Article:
2011 saw membership growth in 33 dioceses

Thirty-three diocese of the Episcopal Church showed membership growth in 2011 according to statistic released today by The Research Office of the Episcopal Church

Among the findings in the media release from the Office of Public Affairs:

- In 2011, membership in the Episcopal Church is 2,096,389 with 1,923,046 in the domestic (50 U.S. states) dioceses and 173,343 in the non-domestic (non U.S. states) dioceses.

- Twenty-seven domestic dioceses showed growth in membership in the past year: Alabama, Alaska, Arkansas, Colorado, Dallas, Fort Worth, Maine, Maryland, Navajo Missions, Nevada, North Carolina, Northern Michigan, Northwest Texas, Oklahoma, Pittsburgh, Quincy, South Carolina, South Dakota, Southeast Florida, Southwestern Virginia, Tennessee, Texas, Utah, Washington, West Tennessee, West Missouri, Wyoming.

- In the non-domestic dioceses, growth in membership was marked in six dioceses: Colombia, Dominican Republic, Ecuador-Litoral, Puerto Rico, Taiwan, Venezuela.

- The Average Sunday Attendance table shows a total for the Episcopal Church of 698,376, with 657,837 in the U.S. dioceses.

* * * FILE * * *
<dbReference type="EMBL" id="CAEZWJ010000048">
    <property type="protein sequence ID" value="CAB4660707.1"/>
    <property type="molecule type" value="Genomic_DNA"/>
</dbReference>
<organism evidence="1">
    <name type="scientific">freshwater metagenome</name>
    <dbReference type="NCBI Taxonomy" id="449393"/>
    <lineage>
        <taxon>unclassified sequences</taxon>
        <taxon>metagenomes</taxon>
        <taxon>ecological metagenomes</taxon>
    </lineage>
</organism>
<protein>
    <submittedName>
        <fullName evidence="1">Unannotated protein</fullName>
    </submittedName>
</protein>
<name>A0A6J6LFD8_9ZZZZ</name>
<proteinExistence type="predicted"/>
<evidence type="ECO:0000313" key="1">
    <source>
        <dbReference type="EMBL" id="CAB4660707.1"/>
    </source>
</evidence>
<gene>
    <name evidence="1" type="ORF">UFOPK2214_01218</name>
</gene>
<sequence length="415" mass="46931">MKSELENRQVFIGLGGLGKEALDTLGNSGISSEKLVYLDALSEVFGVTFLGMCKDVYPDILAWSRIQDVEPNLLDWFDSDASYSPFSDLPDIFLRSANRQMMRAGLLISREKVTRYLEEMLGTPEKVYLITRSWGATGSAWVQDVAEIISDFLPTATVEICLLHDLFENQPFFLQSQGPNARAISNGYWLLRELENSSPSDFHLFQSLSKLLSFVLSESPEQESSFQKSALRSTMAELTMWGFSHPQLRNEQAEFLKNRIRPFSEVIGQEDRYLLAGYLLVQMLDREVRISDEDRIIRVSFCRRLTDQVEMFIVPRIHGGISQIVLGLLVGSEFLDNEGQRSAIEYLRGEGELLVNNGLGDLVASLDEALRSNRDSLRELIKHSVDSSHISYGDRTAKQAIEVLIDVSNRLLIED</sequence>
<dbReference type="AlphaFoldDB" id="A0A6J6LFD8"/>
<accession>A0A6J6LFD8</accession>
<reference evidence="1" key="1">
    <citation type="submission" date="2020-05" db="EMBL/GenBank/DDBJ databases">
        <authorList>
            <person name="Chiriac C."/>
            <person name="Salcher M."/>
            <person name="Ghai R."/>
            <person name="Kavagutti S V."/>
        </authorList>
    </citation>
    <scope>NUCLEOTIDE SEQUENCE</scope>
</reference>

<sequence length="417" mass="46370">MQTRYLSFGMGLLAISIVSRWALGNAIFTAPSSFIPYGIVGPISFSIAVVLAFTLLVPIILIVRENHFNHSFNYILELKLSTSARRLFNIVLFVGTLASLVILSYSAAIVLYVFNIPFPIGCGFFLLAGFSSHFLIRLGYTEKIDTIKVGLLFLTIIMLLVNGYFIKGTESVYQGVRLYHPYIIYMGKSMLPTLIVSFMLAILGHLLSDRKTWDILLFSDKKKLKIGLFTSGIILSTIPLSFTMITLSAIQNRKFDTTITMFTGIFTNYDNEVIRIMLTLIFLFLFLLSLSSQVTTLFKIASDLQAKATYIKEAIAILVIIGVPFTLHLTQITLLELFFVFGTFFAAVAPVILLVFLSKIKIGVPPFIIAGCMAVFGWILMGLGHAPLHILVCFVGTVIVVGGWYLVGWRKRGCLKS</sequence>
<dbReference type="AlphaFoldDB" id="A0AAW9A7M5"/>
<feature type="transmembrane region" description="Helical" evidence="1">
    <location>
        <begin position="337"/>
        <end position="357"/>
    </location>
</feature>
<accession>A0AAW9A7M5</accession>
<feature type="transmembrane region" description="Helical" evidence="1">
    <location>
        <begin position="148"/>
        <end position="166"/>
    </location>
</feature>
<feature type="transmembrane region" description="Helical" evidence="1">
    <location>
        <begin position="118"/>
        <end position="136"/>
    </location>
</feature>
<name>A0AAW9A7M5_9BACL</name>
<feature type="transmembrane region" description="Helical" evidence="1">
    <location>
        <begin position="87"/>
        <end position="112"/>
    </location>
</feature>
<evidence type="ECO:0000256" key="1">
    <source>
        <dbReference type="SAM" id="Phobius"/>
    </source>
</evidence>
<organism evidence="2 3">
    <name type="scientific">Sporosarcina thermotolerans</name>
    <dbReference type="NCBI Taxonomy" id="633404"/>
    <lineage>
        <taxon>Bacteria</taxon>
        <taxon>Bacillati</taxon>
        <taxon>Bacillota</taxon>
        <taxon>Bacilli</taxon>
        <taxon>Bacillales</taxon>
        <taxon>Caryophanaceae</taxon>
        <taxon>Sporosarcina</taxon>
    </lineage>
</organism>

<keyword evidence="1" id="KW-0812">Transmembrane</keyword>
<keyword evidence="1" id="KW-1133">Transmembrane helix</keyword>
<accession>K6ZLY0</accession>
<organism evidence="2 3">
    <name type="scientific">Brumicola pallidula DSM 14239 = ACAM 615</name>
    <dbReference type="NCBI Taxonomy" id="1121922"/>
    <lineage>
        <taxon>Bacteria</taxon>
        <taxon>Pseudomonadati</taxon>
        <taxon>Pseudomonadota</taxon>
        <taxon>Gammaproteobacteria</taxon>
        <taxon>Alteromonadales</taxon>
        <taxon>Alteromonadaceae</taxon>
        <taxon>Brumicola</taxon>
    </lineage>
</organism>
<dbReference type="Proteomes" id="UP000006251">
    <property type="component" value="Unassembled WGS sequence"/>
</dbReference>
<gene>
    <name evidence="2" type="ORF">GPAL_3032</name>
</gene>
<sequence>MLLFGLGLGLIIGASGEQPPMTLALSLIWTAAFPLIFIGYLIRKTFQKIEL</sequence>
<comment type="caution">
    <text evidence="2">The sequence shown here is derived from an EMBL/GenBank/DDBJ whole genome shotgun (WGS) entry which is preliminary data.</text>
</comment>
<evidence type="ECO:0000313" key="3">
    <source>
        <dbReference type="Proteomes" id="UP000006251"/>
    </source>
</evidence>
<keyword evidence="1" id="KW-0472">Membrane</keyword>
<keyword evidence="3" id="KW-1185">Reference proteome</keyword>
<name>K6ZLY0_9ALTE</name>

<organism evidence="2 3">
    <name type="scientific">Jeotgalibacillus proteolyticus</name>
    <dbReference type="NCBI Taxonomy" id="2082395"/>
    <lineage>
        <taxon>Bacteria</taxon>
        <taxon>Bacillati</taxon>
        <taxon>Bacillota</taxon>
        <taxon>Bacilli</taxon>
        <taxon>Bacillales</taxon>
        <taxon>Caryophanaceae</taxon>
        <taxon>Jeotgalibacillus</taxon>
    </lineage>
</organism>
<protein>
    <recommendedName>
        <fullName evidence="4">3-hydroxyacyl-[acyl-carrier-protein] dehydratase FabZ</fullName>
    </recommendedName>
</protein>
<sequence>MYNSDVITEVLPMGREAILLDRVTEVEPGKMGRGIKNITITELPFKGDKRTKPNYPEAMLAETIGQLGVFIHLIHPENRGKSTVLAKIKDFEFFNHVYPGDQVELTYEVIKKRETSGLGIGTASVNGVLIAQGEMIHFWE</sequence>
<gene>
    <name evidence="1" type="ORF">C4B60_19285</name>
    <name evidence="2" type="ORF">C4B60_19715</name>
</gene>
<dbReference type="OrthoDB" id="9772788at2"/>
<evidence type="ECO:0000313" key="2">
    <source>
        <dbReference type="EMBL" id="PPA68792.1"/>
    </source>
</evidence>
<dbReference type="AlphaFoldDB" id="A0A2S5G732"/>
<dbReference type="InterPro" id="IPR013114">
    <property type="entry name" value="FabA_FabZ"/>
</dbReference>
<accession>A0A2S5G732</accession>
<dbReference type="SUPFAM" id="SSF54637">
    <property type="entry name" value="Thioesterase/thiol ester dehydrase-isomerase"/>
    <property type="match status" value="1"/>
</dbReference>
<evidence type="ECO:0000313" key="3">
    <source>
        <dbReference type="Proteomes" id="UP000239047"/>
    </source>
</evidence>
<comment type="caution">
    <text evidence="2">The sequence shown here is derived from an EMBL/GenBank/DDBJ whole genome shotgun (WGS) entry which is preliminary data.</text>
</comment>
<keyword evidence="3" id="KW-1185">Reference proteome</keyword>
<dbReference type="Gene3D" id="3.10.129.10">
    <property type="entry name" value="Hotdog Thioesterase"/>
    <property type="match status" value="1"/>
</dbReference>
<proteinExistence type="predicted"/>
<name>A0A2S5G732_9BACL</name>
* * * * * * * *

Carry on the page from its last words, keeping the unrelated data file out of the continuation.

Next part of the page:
- The largest active congregational membership in a domestic diocese remains St. Martin’s, Houston this year marking 8,480.

Comments (11)

I would love to hear people's thoughts on why these dioceses grew. And local knowledge of the situation in these dioceses would be much appreciated.

I am just conjecturing here, but I wouldn't be surprised if three of the four reorganizing dioceses grew because they are bouncing back after losing large numbers of members to ACNA.

I suspect that dioceses in the south where church going is more normative than elsewhere in the country are typically more likely to grow than dioceses elsewhere. But that doesn't explain why some southern dioceses grow and some don't.